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L David Waterbury, Vince Florio; Estimating Total Dose Received by an Ophthalmic Irrigation Solution Used during Cataract Surgery. Invest. Ophthalmol. Vis. Sci. 2017;58(8):1093.
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© ARVO (1962-2015); The Authors (2016-present)
Published methods for determining the total dose received with an ophthalmic irrigation solution are not available. We report a method for estimating the total dose received by canines in a pharmacokinetic study. The total dose received is important to compare accurately with topical dosing and with systemic exposure.
A formulation of ketorolac (0.3%) and phenylephrine (1%) was administered in irrigation solution in 20 canines during lens replacement surgery. Ketorolac concentrations were determined by LC/MS in aqueous, cornea, conjunctiva, iris-ciliary body, vitreous, retina, choroid, retinal pigment epithelium, sclera, lens capsule and plasma from 4 dogs per time point (0, 2, 6, 8 and 10 hours post-surgery). The tissue weights were obtained upon careful dissection of the tissues, except for aqueous and vitreous samples which were obtained prior to freezing of tissues. The concentrations determined were multiplied by the tissue weights and, for plasma concentrations, by the calculated plasma volume based on the age and weight of the dogs. These calculated values for each animal were summed to determine the estimated total dose of ketorolac received.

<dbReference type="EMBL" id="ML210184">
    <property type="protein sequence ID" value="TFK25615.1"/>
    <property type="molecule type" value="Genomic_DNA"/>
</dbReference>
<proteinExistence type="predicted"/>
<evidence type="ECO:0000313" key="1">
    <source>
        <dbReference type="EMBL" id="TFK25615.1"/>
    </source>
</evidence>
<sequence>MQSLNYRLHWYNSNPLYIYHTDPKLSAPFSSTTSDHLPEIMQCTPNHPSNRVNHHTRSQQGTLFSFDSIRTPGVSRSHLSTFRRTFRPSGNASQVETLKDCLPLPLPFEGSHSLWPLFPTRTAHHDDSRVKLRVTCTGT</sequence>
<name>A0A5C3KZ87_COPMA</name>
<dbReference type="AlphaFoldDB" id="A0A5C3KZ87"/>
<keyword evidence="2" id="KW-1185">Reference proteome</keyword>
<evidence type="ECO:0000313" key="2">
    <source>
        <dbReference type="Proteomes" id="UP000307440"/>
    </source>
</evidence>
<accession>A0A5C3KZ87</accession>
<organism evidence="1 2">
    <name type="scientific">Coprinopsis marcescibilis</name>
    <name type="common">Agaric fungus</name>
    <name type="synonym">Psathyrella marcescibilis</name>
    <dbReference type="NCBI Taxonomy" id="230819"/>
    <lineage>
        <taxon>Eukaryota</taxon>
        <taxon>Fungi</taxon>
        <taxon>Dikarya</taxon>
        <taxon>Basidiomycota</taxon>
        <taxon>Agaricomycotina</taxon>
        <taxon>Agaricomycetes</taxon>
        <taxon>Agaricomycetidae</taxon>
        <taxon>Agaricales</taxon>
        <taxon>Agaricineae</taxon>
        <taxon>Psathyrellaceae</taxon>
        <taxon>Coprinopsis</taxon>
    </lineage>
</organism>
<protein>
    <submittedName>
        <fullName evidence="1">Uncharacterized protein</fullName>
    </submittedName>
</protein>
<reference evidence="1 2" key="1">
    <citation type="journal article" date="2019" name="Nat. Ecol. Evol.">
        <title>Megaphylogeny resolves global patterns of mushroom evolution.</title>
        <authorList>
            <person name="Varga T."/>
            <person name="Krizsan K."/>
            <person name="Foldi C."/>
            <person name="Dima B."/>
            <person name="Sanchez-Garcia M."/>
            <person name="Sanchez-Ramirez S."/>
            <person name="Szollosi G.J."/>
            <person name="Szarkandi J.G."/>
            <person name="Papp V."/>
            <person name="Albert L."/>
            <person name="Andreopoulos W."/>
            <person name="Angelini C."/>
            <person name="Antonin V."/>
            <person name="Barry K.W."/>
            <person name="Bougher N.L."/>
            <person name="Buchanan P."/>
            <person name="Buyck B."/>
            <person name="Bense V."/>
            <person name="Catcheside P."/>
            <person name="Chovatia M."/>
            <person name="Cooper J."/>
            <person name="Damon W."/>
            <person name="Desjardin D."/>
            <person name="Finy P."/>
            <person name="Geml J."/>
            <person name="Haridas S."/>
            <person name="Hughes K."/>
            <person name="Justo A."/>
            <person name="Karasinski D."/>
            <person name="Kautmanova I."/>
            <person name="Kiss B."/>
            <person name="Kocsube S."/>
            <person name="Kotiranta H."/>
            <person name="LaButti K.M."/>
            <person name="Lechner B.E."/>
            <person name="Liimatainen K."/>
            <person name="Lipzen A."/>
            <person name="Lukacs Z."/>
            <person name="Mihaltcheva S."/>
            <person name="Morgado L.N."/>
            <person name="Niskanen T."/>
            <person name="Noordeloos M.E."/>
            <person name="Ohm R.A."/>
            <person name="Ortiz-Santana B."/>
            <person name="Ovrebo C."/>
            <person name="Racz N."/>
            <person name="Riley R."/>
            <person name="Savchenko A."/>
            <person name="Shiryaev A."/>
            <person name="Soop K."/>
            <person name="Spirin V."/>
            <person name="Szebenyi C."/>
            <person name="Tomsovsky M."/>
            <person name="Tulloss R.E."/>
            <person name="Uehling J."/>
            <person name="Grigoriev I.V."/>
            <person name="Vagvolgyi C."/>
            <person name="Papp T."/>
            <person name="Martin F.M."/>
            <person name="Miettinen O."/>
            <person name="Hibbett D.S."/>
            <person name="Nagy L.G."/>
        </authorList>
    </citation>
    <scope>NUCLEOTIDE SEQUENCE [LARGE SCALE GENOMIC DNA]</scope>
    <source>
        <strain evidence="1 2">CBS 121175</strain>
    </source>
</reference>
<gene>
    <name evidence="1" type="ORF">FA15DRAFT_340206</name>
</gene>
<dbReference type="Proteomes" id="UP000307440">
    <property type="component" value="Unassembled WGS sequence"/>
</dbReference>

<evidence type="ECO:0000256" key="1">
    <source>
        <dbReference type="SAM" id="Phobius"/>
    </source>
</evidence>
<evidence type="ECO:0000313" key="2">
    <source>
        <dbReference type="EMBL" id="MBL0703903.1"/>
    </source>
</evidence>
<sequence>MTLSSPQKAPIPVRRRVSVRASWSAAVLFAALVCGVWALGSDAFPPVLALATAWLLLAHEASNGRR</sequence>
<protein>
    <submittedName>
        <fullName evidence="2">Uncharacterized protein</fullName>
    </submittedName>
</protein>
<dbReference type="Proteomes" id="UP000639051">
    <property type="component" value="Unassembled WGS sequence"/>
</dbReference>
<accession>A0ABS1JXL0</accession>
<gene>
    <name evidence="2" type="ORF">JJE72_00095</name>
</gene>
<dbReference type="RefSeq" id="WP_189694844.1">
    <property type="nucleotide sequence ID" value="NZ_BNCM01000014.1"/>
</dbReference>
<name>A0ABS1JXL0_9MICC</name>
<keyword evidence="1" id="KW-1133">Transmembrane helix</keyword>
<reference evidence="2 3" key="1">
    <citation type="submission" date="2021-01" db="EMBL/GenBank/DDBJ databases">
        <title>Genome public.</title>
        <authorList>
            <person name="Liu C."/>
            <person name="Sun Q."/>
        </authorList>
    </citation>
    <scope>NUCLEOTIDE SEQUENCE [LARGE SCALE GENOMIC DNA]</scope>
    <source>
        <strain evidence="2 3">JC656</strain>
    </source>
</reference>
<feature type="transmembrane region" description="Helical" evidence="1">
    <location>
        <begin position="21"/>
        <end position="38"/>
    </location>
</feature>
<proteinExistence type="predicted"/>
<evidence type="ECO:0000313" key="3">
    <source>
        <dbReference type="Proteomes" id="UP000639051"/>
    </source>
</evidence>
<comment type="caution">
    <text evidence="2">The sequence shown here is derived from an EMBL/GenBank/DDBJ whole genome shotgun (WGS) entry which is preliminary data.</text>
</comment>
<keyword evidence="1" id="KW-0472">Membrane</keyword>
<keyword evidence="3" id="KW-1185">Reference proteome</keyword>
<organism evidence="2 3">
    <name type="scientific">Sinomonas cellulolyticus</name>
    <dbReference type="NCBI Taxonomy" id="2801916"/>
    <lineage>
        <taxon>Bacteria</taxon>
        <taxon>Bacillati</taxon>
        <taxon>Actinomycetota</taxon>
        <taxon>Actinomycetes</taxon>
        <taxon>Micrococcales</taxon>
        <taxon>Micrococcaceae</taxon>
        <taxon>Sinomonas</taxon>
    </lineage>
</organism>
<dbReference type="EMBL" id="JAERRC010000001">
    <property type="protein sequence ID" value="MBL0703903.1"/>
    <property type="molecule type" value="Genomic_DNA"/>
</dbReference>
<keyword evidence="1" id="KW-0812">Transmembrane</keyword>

The total dose received via intracameral administration in canines was determined to be 12.8 µg, which is less than 10% of the amount received by a 50-µL dose of topical ketorolac. Thus, the amount of systemic exposure of ketorolac is less by the intracameral irrigation route than by topical administration as reflected by 2- to 5-fold lower plasma concentrations. Nonetheless, compared to topical dosing, intracameral delivery provided 2- to 10-fold higher levels of ketorolac in ocular tissues, which is sufficient to inhibit both COX-1 and COX-2 in aqueous and vitreous ten hours after dosing. Also unlike topical dosing, administration via ophthalmic irrigation provides therapeutic concentrations in the vitreous.
A method for estimating the total dose of an ophthalmic drug in an irrigation solution is relevant for determining total systemic exposure to ketorolac. This method is useful as it allows the comparison with topical dosing. Dosing by intracameral irrigation during the surgical procedure provides superior therapeutic concentrations in target ocular tissues at a 90% lower rate of systemic exposure compared to topical dosing.
This is an abstract that was submitted for the 2017 ARVO Annual Meeting, held in Baltimore, MD, May 7-11, 2017.
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